Vice President Dick Cheney said that the prizes won by the New York Times for uncovering the Bush administration were "aggravating" to him, and cautioned the incoming administration on the lessons he's learned in office.

Cheney said the domestic spying program "really worked" and provided valuable intelligence. "But then it became public," Cheney said during an interview on conservative radio host Bill Bennett's show. "The New York Times broke the story I think in December of '05, won the Pulitzer for it, which always aggravated me."

Times reporters James Risen and Eric Lichtblau won the Pulitzer Prize for their revelation of the program, which was published over the objections of the Bush administration.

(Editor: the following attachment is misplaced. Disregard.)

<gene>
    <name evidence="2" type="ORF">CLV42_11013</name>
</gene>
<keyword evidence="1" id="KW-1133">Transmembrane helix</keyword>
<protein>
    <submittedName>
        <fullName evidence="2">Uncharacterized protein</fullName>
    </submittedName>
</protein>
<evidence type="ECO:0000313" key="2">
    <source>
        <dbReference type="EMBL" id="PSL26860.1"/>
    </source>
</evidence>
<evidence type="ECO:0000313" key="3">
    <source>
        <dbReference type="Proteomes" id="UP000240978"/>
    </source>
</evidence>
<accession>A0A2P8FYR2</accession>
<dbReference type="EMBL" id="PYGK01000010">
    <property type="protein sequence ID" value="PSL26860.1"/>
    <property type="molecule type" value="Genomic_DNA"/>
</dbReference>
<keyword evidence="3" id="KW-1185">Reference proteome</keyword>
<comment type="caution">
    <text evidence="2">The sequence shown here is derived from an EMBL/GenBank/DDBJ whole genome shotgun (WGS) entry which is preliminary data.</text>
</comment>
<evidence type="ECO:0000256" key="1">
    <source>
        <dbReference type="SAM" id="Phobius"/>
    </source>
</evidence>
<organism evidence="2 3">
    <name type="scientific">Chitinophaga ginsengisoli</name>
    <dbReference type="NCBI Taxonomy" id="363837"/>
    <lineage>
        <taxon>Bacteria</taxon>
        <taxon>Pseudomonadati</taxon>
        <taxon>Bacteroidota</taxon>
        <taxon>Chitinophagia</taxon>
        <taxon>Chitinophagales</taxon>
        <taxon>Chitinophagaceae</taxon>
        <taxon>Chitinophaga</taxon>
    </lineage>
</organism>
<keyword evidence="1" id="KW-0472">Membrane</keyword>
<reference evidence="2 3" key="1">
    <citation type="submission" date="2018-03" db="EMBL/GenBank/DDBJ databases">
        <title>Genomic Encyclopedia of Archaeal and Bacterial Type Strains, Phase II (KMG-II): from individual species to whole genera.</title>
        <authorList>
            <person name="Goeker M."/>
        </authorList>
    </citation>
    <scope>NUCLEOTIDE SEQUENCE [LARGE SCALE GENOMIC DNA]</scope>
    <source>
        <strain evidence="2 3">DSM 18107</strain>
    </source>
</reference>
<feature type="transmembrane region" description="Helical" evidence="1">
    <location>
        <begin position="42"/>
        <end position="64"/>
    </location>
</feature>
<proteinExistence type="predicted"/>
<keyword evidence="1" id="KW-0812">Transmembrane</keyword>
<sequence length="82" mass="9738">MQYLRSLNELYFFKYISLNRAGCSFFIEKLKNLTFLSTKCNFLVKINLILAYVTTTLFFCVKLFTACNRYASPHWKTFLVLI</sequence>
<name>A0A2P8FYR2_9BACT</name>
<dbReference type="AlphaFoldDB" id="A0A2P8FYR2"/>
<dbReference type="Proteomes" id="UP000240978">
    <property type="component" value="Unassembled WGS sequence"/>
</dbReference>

Cheney added that "there is no question" President-elect Obama had begun to get a sense for the difference between campaign rhetoric way the world actually works since beginning to receive the same intelligence briefings he and President Bush receive daily.

Cheney cautioned that former Clinton administration officials, who he called "honorable," who would rejoin the White House during the Obama administration should not assume they can pick up where they left off eight years ago.

"The fact is the world has changed in major ways since January of '01 when we took over," Cheney said. "And that break in service of some eight years I think they will find has been a period of time when the threat to the nation has changed in fairly dramatic ways."